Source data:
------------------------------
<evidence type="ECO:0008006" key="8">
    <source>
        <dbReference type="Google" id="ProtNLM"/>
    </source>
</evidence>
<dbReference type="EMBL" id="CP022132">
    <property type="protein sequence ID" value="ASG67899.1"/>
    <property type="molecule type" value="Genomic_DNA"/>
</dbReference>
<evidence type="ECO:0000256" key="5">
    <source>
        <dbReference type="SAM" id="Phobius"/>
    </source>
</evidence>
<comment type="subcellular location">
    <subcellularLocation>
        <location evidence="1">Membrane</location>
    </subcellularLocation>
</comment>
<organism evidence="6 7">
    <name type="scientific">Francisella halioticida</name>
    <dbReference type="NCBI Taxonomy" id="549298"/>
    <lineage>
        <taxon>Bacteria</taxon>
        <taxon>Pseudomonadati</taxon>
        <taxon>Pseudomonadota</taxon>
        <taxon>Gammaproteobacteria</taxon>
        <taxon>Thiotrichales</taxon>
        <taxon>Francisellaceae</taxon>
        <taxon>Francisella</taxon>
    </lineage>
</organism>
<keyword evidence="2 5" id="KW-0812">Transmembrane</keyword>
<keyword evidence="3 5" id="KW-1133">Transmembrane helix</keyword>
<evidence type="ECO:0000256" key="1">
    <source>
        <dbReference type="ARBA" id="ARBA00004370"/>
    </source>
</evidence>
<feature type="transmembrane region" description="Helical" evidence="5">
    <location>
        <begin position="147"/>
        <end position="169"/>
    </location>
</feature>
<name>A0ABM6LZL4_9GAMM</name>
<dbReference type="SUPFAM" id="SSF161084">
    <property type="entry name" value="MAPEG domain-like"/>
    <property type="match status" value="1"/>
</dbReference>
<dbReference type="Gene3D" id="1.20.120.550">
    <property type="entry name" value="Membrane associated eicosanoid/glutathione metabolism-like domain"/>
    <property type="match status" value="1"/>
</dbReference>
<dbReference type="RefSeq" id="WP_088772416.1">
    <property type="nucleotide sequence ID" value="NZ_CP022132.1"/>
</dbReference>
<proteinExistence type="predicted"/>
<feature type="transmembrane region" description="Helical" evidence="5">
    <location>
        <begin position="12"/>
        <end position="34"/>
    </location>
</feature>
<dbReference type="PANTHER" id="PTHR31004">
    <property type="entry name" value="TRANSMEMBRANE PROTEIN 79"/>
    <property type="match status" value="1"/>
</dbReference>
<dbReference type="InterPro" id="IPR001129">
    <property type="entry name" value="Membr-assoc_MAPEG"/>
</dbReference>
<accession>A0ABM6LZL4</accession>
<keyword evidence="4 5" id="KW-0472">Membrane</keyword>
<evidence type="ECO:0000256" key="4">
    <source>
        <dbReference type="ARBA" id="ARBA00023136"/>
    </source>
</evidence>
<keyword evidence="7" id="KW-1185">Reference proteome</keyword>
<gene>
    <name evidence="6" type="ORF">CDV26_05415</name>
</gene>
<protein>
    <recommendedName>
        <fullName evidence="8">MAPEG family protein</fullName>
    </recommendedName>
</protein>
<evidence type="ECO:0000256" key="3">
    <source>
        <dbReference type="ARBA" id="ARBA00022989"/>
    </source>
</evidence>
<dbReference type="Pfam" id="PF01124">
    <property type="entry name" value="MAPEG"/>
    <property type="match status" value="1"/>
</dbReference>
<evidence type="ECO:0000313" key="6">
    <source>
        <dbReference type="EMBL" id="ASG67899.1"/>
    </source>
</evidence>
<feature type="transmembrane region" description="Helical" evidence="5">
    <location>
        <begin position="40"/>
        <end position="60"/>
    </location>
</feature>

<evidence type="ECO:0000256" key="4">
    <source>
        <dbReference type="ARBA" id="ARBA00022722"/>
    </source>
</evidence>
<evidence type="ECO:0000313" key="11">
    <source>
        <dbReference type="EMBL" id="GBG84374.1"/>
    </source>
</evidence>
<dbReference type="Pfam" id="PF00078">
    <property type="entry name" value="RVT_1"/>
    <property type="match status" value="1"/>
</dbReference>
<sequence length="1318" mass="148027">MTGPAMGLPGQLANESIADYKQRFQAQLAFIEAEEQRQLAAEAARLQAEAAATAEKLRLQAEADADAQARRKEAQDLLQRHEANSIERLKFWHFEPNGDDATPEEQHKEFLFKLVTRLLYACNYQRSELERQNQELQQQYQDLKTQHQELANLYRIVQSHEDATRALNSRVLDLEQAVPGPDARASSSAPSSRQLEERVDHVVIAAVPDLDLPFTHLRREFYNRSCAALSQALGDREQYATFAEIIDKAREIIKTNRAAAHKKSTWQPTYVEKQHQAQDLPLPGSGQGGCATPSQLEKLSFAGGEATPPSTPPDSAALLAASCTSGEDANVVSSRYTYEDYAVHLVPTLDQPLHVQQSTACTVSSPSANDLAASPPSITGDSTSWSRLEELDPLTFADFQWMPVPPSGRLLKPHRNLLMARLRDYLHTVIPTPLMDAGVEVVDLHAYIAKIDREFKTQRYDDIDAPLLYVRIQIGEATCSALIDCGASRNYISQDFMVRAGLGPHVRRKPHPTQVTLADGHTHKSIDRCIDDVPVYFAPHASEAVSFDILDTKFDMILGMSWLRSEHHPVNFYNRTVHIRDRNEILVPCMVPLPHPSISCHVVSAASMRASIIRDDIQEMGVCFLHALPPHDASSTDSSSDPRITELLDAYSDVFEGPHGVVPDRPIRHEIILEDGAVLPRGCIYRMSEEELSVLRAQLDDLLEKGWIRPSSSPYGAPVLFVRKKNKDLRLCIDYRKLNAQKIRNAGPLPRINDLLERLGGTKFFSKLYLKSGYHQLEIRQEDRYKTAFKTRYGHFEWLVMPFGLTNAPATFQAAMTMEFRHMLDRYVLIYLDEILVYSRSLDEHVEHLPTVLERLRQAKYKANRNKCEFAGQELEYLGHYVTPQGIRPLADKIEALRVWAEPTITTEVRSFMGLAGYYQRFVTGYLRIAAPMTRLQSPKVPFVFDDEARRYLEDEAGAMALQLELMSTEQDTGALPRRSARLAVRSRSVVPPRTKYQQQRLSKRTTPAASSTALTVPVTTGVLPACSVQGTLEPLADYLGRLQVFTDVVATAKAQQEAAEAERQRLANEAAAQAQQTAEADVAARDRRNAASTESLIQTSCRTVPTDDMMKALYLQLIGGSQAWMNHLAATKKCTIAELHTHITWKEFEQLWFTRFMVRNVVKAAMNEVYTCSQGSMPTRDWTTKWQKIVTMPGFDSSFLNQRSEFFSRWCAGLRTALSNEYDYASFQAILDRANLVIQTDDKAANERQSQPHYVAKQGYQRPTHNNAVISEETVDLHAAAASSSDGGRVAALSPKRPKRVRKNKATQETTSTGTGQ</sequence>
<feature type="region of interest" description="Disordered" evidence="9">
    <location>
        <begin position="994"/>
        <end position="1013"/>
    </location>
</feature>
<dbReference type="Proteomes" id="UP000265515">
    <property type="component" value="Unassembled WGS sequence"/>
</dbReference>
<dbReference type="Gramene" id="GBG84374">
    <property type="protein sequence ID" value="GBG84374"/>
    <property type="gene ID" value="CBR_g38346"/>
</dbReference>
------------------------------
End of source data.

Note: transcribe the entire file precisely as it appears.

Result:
<evidence type="ECO:0008006" key="8">
    <source>
        <dbReference type="Google" id="ProtNLM"/>
    </source>
</evidence>
<dbReference type="EMBL" id="CP022132">
    <property type="protein sequence ID" value="ASG67899.1"/>
    <property type="molecule type" value="Genomic_DNA"/>
</dbReference>
<evidence type="ECO:0000256" key="5">
    <source>
        <dbReference type="SAM" id="Phobius"/>
    </source>
</evidence>
<comment type="subcellular location">
    <subcellularLocation>
        <location evidence="1">Membrane</location>
    </subcellularLocation>
</comment>
<organism evidence="6 7">
    <name type="scientific">Francisella halioticida</name>
    <dbReference type="NCBI Taxonomy" id="549298"/>
    <lineage>
        <taxon>Bacteria</taxon>
        <taxon>Pseudomonadati</taxon>
        <taxon>Pseudomonadota</taxon>
        <taxon>Gammaproteobacteria</taxon>
        <taxon>Thiotrichales</taxon>
        <taxon>Francisellaceae</taxon>
        <taxon>Francisella</taxon>
    </lineage>
</organism>
<keyword evidence="2 5" id="KW-0812">Transmembrane</keyword>
<keyword evidence="3 5" id="KW-1133">Transmembrane helix</keyword>
<evidence type="ECO:0000256" key="1">
    <source>
        <dbReference type="ARBA" id="ARBA00004370"/>
    </source>
</evidence>
<feature type="transmembrane region" description="Helical" evidence="5">
    <location>
        <begin position="147"/>
        <end position="169"/>
    </location>
</feature>
<name>A0ABM6LZL4_9GAMM</name>
<dbReference type="SUPFAM" id="SSF161084">
    <property type="entry name" value="MAPEG domain-like"/>
    <property type="match status" value="1"/>
</dbReference>
<dbReference type="Gene3D" id="1.20.120.550">
    <property type="entry name" value="Membrane associated eicosanoid/glutathione metabolism-like domain"/>
    <property type="match status" value="1"/>
</dbReference>
<dbReference type="RefSeq" id="WP_088772416.1">
    <property type="nucleotide sequence ID" value="NZ_CP022132.1"/>
</dbReference>
<proteinExistence type="predicted"/>
<feature type="transmembrane region" description="Helical" evidence="5">
    <location>
        <begin position="12"/>
        <end position="34"/>
    </location>
</feature>
<dbReference type="PANTHER" id="PTHR31004">
    <property type="entry name" value="TRANSMEMBRANE PROTEIN 79"/>
    <property type="match status" value="1"/>
</dbReference>
<dbReference type="InterPro" id="IPR001129">
    <property type="entry name" value="Membr-assoc_MAPEG"/>
</dbReference>
<accession>A0ABM6LZL4</accession>
<keyword evidence="4 5" id="KW-0472">Membrane</keyword>
<evidence type="ECO:0000256" key="4">
    <source>
        <dbReference type="ARBA" id="ARBA00023136"/>
    </source>
</evidence>
<keyword evidence="7" id="KW-1185">Reference proteome</keyword>
<gene>
    <name evidence="6" type="ORF">CDV26_05415</name>
</gene>
<protein>
    <recommendedName>
        <fullName evidence="8">MAPEG family protein</fullName>
    </recommendedName>
</protein>
<evidence type="ECO:0000256" key="3">
    <source>
        <dbReference type="ARBA" id="ARBA00022989"/>
    </source>
</evidence>
<dbReference type="Pfam" id="PF01124">
    <property type="entry name" value="MAPEG"/>
    <property type="match status" value="1"/>
</dbReference>
<evidence type="ECO:0000313" key="6">
    <source>
        <dbReference type="EMBL" id="ASG67899.1"/>
    </source>
</evidence>
<feature type="transmembrane region" description="Helical" evidence="5">
    <location>
        <begin position="40"/>
        <end position="60"/>
    </location>
</feature>

<evidence type="ECO:0000256" key="4">
    <source>
        <dbReference type="ARBA" id="ARBA00022722"/>
    </source>
</evidence>
<evidence type="ECO:0000313" key="11">
    <source>
        <dbReference type="EMBL" id="GBG84374.1"/>
    </source>
</evidence>
<dbReference type="Pfam" id="PF00078">
    <property type="entry name" value="RVT_1"/>
    <property type="match status" value="1"/>
</dbReference>
<sequence length="1318" mass="148027">MTGPAMGLPGQLANESIADYKQRFQAQLAFIEAEEQRQLAAEAARLQAEAAATAEKLRLQAEADADAQARRKEAQDLLQRHEANSIERLKFWHFEPNGDDATPEEQHKEFLFKLVTRLLYACNYQRSELERQNQELQQQYQDLKTQHQELANLYRIVQSHEDATRALNSRVLDLEQAVPGPDARASSSAPSSRQLEERVDHVVIAAVPDLDLPFTHLRREFYNRSCAALSQALGDREQYATFAEIIDKAREIIKTNRAAAHKKSTWQPTYVEKQHQAQDLPLPGSGQGGCATPSQLEKLSFAGGEATPPSTPPDSAALLAASCTSGEDANVVSSRYTYEDYAVHLVPTLDQPLHVQQSTACTVSSPSANDLAASPPSITGDSTSWSRLEELDPLTFADFQWMPVPPSGRLLKPHRNLLMARLRDYLHTVIPTPLMDAGVEVVDLHAYIAKIDREFKTQRYDDIDAPLLYVRIQIGEATCSALIDCGASRNYISQDFMVRAGLGPHVRRKPHPTQVTLADGHTHKSIDRCIDDVPVYFAPHASEAVSFDILDTKFDMILGMSWLRSEHHPVNFYNRTVHIRDRNEILVPCMVPLPHPSISCHVVSAASMRASIIRDDIQEMGVCFLHALPPHDASSTDSSSDPRITELLDAYSDVFEGPHGVVPDRPIRHEIILEDGAVLPRGCIYRMSEEELSVLRAQLDDLLEKGWIRPSSSPYGAPVLFVRKKNKDLRLCIDYRKLNAQKIRNAGPLPRINDLLERLGGTKFFSKLYLKSGYHQLEIRQEDRYKTAFKTRYGHFEWLVMPFGLTNAPATFQAAMTMEFRHMLDRYVLIYLDEILVYSRSLDEHVEHLPTVLERLRQAKYKANRNKCEFAGQELEYLGHYVTPQGIRPLADKIEALRVWAEPTITTEVRSFMGLAGYYQRFVTGYLRIAAPMTRLQSPKVPFVFDDEARRYLEDEAGAMALQLELMSTEQDTGALPRRSARLAVRSRSVVPPRTKYQQQRLSKRTTPAASSTALTVPVTTGVLPACSVQGTLEPLADYLGRLQVFTDVVATAKAQQEAAEAERQRLANEAAAQAQQTAEADVAARDRRNAASTESLIQTSCRTVPTDDMMKALYLQLIGGSQAWMNHLAATKKCTIAELHTHITWKEFEQLWFTRFMVRNVVKAAMNEVYTCSQGSMPTRDWTTKWQKIVTMPGFDSSFLNQRSEFFSRWCAGLRTALSNEYDYASFQAILDRANLVIQTDDKAANERQSQPHYVAKQGYQRPTHNNAVISEETVDLHAAAASSSDGGRVAALSPKRPKRVRKNKATQETTSTGTGQ</sequence>
<feature type="region of interest" description="Disordered" evidence="9">
    <location>
        <begin position="994"/>
        <end position="1013"/>
    </location>
</feature>
<dbReference type="Proteomes" id="UP000265515">
    <property type="component" value="Unassembled WGS sequence"/>
</dbReference>
<dbReference type="Gramene" id="GBG84374">
    <property type="protein sequence ID" value="GBG84374"/>
    <property type="gene ID" value="CBR_g38346"/>
</dbReference>